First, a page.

Rupak’s latest project Dhabas, a food and travel series for ITVS, is co-produced with Sami Khan. The two have loved working together since their first feature Khoya, which Khan directed and Rupak starred in, about an adopted Canadian man who travels to India to find his birth family. Dhabas however, is something wholly different, an exploration of the world's best Indian food in the American heartland. “Sami and I have always been fond of vérité style filmmaking that incorporates a journey of exploration and discovery. Add to that the fact that we both love food, and we thought it would be really fun to do a show where I traveled across America meeting and eating with South Asians who’ve taken big risks in immigrating here to set up no-frills food stands called dhabas. In each episode of Dhabas I also invite my South Asian friends from different walks of life like entertainment, academia and business to join me in chowing down as I get to learn about their own uniquely gripping journeys. Particularly because of the level of xenophobia that’s struck the nation recently, we’re traveling to places like Alaska, Mississippi and New Mexico where you might not expect to find thriving South Asian communities and yet there they are. There’s this growing narrative that rural and small-town America are synonymous with hatred, but we aim to flip that script. We have to try - things can’t keep going as they are. The image of a brown man enjoying delicious Indian food in the deep south has a subtle power and a resonance that can reach beyond pettiness.”

Rupak also collaborated with Amar Shah on the screenplay Gas-N-Shop, which won the recent Harvardwood Writers Competition. “My co-writer and longtime friend Amar Shah and I were delightfully surprised when our pilot script Gas-N-Shop received the award. I feel lucky that we are able to explore the touching and humorous story of Amar’s family and their struggle to set up a gas station and convenience store in small-town Florida as they try to make their dreams come true against crazy odds. I feel doubly blessed because the year prior my pilot script for Uprising, set in the 1857 siege of Delhi during the fall of the Mughal empire and the rise of the British Raj, was also honored by Harvardwood. I co-wrote that with my Oscar nominated other brother-in-arts, Sami Khan. Both times the recognition has been helpful, and not just professionally. Knowing that our stories click with people gives me and my collaborators the confidence to keep pushing forward.”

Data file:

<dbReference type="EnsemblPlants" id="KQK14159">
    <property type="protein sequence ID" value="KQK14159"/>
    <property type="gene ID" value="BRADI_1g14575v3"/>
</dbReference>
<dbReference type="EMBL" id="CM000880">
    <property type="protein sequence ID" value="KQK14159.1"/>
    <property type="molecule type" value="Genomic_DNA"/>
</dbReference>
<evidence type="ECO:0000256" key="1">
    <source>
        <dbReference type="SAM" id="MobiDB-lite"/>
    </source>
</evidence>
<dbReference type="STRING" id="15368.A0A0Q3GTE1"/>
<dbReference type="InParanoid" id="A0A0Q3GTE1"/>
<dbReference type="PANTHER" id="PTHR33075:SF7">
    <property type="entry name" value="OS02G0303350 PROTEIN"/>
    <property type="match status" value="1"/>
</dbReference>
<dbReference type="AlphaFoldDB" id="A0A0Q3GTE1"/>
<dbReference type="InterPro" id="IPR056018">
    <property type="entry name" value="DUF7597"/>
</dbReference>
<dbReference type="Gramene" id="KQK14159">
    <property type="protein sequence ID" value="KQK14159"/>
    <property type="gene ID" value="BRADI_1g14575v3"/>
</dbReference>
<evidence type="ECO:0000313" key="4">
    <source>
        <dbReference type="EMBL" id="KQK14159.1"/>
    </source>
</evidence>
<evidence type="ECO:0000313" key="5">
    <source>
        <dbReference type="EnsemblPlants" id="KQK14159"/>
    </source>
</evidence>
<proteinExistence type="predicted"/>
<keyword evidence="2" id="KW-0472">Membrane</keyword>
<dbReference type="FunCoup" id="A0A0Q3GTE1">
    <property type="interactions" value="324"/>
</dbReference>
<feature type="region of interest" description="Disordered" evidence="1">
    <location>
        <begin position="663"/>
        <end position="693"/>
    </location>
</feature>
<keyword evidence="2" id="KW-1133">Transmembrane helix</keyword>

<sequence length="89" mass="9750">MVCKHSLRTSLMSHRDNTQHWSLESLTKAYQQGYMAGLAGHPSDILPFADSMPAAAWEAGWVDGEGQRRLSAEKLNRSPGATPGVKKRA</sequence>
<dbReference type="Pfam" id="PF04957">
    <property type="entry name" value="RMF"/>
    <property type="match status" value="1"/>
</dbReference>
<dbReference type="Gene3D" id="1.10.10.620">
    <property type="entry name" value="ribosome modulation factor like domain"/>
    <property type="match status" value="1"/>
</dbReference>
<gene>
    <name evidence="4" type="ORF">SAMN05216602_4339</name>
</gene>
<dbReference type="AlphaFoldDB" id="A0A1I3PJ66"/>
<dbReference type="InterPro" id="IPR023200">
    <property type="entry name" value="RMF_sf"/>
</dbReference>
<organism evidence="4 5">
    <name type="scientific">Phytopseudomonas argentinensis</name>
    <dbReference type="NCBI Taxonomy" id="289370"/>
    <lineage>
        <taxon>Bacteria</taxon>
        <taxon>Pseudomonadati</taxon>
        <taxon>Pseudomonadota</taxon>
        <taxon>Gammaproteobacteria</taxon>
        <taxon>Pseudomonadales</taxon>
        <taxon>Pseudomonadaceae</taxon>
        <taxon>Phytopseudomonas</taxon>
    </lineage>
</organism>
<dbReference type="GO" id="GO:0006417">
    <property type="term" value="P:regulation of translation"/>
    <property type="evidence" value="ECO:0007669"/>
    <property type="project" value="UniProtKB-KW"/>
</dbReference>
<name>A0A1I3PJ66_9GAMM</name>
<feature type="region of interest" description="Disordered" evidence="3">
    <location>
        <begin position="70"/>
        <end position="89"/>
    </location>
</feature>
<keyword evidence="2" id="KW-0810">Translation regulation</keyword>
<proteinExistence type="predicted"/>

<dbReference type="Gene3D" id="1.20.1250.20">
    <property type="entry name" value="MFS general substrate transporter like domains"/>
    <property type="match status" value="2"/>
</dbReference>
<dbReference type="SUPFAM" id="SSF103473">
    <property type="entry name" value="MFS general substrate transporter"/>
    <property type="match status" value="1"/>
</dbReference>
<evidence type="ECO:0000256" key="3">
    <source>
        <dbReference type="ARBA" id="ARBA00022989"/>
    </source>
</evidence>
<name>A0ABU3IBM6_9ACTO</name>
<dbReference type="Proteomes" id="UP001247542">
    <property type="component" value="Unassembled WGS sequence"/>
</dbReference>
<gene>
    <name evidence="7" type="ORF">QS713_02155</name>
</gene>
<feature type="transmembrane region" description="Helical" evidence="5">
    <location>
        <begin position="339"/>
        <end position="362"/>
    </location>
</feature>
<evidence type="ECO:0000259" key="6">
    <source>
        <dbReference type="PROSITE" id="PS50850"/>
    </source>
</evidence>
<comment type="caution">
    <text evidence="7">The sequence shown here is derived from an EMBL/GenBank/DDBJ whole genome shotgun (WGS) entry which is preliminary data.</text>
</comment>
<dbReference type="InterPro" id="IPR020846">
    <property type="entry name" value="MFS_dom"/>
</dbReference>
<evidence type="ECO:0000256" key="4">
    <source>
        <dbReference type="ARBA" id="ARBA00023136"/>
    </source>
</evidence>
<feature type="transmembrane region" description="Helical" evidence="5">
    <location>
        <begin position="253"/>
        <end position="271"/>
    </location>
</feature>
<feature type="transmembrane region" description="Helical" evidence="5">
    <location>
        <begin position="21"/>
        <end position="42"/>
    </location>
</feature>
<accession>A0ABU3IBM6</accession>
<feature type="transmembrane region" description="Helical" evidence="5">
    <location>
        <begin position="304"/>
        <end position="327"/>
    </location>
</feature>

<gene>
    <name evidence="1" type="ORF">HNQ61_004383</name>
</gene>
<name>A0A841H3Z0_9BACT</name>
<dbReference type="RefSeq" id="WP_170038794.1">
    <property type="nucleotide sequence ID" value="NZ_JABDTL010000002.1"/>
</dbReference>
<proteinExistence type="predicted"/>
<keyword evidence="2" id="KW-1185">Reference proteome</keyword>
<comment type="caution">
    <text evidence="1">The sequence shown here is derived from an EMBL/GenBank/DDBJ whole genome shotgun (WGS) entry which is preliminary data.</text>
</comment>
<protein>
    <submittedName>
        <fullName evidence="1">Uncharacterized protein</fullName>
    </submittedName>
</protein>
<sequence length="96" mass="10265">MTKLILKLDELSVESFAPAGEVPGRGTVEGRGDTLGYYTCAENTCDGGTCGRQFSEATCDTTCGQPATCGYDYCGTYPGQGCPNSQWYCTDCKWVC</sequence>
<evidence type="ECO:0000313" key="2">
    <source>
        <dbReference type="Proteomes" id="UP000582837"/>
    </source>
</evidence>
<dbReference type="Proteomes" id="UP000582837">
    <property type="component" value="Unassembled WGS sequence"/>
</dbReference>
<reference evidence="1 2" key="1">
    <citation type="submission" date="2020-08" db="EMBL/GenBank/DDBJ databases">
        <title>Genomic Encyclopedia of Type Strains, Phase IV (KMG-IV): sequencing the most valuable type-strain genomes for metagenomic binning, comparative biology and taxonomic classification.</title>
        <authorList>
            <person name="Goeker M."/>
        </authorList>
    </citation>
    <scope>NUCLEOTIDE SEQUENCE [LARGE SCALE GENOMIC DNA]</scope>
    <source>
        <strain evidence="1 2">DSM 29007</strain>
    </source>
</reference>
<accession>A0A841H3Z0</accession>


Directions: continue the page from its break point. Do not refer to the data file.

When asked what advice he would give Harvard students today, Rupak answered: “Never give up on your dream but develop enough awareness to realize when you may already be living your dreams in their most basic elements. And keep working on yourself. Especially if you’re a creative, realize that showbiz is not always a straightforward progression of A+B=C. Sometimes it’s B-A=C. There’s also a healthy dose of luck involved, so the best you can do is be prepared to fail more than you’re used to and keep doing the work in all areas from craft to consciousness so that when you do get an opportunity, you’ll be ready. I meditate every day because my main priority is maintaining balance and sanity as things come and go. I also love actor André De Shield’s advice which applies to this business and life in general: ’Surround yourself with people whose eyes light up when they see you coming’.”

Rupak also benefits from his partnership with wife Nancy Redd ‘03, an acclaimed author and media personality in her own right. Balancing family and dual entertainment careers is not easy, and Rupak hesitates to give advice but did note being aware of the need for balance required is important. “Nancy has been a dream partner for me, and it was pure luck that we happened to meet when and where we did. She was taking an acting class at Harvard for fun, and I was taking it to be an actor. She asked me to be her scene partner, and next thing I know we’re a couple! I’m immensely proud to be her husband and awed by her abilities to be both such a great wife and mother as well as host and author. We sometimes joke how random it is that an Indian-American from Harlem and a Black Baptist southern belle ended up walking down the aisle and around the sacred fire together, but then I guess that’s the only advice I can offer: stay open and life might exceed your ideas of it.”